Here are the links…

What Can Regular People Do About Global Warming?

Carrying Power: Solar Energy On The Go

Enjoy!

What can you do?

Jean ~Nurture Girl~ Russell says:

  • work from home (don’t drive much at all).
  • radiate love at the people I interact with.
  • turn off lights, water, energy consumption, whenever possible.
  • assume the best in people (and thus avoid negativity and conflicts).
  • support and encourage people doing good.
  • nurture people building social purpose organizations.
  • avoid the news–twisted and spun as it is.
  • give money and energy to causes where I know leaders personally.
  • work with/support individuals transforming philanthropy.
  • love the people in my life as the precious people and relationships they are.
  • Listen. listen. Listen. To what we have–the birds and animals, the wind in the trees, the voices around me. To what we want–the dreams and visions spoken now about an imaginative and creative future.

What can you do?

What can you do?

Maryam Y says:

“I try to remember to do lots of actions every day, albeit many could be considered small.” 

  • I walk instead of drive or even take public transport
  • I smile at people I go past
  • I turn off water/lights when I leave the room
  • I give way to other people
  • I try to buy green or fair trade products every time
  • I keep myself as informed about the world as possible – read many sources of news in different languages
  • I give to charities I can give to
  • I think about what I should physically do to fix some of the numerous problems
  • I work efficiently
  • I care about and for family and loved ones (friends)
  • I then go to bed exhausted – dreaming of my next project

What can you do?

individual action on car idling

From the Chicagoland Bicycle Federation:

Armed in August with a $150, 2-by-5-foot aluminum sign, Lynn Romanek pitched the anti-idling suggestion to Glencoe District 35, where she carpools her 6th grader to Central School. Officials quickly warmed to the idea, and Romanek produced and donated a sign for each of the three buildings in the small kindergarten through 8th-grade district.Hauled out each morning since the beginning of the school year, the 20-pound A-frame signs read: “Be socially responsible … TURN OFF YOUR ENGINE WHILE WAITING.”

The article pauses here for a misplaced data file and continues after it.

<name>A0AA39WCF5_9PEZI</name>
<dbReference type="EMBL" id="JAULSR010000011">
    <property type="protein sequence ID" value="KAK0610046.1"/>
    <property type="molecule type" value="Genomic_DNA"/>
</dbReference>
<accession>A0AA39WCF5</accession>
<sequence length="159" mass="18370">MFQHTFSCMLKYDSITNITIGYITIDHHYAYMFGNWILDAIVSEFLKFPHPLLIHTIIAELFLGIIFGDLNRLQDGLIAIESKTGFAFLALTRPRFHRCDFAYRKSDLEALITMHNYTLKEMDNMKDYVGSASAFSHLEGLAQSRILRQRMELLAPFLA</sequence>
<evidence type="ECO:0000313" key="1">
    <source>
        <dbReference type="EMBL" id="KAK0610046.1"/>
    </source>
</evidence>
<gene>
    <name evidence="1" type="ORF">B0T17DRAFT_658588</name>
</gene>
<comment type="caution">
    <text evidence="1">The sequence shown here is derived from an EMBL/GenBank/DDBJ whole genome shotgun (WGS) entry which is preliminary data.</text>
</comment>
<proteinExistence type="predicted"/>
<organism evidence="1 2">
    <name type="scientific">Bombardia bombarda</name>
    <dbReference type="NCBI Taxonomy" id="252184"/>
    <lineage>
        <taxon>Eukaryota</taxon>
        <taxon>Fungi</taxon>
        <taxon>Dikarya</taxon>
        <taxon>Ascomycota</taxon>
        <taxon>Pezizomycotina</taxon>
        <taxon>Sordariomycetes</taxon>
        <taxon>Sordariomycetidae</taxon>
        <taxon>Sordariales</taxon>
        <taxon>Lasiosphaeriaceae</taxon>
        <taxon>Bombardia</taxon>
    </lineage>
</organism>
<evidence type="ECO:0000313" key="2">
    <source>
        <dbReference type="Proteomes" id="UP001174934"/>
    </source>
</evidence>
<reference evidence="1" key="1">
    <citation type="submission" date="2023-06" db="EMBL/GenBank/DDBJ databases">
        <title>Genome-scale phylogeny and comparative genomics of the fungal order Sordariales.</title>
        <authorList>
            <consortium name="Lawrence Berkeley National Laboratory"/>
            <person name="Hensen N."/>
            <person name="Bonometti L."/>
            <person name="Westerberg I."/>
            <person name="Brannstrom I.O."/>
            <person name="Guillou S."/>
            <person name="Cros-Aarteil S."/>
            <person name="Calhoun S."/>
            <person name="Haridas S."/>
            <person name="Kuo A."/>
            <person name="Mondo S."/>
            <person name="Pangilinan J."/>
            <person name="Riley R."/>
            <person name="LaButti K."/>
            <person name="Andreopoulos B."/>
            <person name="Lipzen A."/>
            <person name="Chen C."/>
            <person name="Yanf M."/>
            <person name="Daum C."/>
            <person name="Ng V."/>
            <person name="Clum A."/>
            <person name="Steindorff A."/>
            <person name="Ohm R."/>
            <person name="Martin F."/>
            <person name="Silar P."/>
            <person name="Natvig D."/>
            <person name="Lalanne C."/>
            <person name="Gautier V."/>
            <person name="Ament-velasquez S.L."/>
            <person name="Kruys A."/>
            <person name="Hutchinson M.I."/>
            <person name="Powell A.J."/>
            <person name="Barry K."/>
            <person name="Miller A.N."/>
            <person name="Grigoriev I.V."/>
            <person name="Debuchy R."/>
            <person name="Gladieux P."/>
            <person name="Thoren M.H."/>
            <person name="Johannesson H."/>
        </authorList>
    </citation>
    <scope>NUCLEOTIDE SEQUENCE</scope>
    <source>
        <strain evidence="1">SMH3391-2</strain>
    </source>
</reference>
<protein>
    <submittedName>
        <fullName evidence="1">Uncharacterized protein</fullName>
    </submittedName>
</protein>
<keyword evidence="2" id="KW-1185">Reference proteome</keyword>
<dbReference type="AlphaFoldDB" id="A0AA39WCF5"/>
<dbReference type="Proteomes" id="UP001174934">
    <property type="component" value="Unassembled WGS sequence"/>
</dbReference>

Energized by success, Romanek expanded her campaign to include the Glencoe Park District, Am Shalom congregation in Glencoe, Temple Jeremiah in Northfield, a Hubbard Woods grade school and most recently A.W. Zengeler Cleaners, which agreed this week to place no-idling signs at its drive-through locations in Libertyville, Deerfield, Northfield and Northbrook.

Projects and Practices

Ted Ernst is going to do the C3 class that starts Saturday. He’s volunteered to help invite his classmates into this weblog. In the course of a long conversation we’ve just had about this, we stumbled over more connections, resources, organizations and tools than my brain can possibly blog here now.

What we concluded, in the face of such overwhelm, is that what seems most important as members of an emerging C3 community is (1) Remembering and (2) Practices. Remembering… that we are not having to create something new. We have only to keep connecting the pieces, or dots. And Practices… it’s not about using less water or driving few miles, per se, but cleaning and commuting and doing all sorts of other things in ways that are easier and make us feel more alive.

As we become more visible in our Practices, it becomes easier for our friends and neighbors to notice that we are healthier, happier and more alive, helps them remember to ask us how we do what we do. So the best thing about our Projects is that it helps us be more visible in our Practices and reminds others to ask us how we get along so well in the green ways that we do.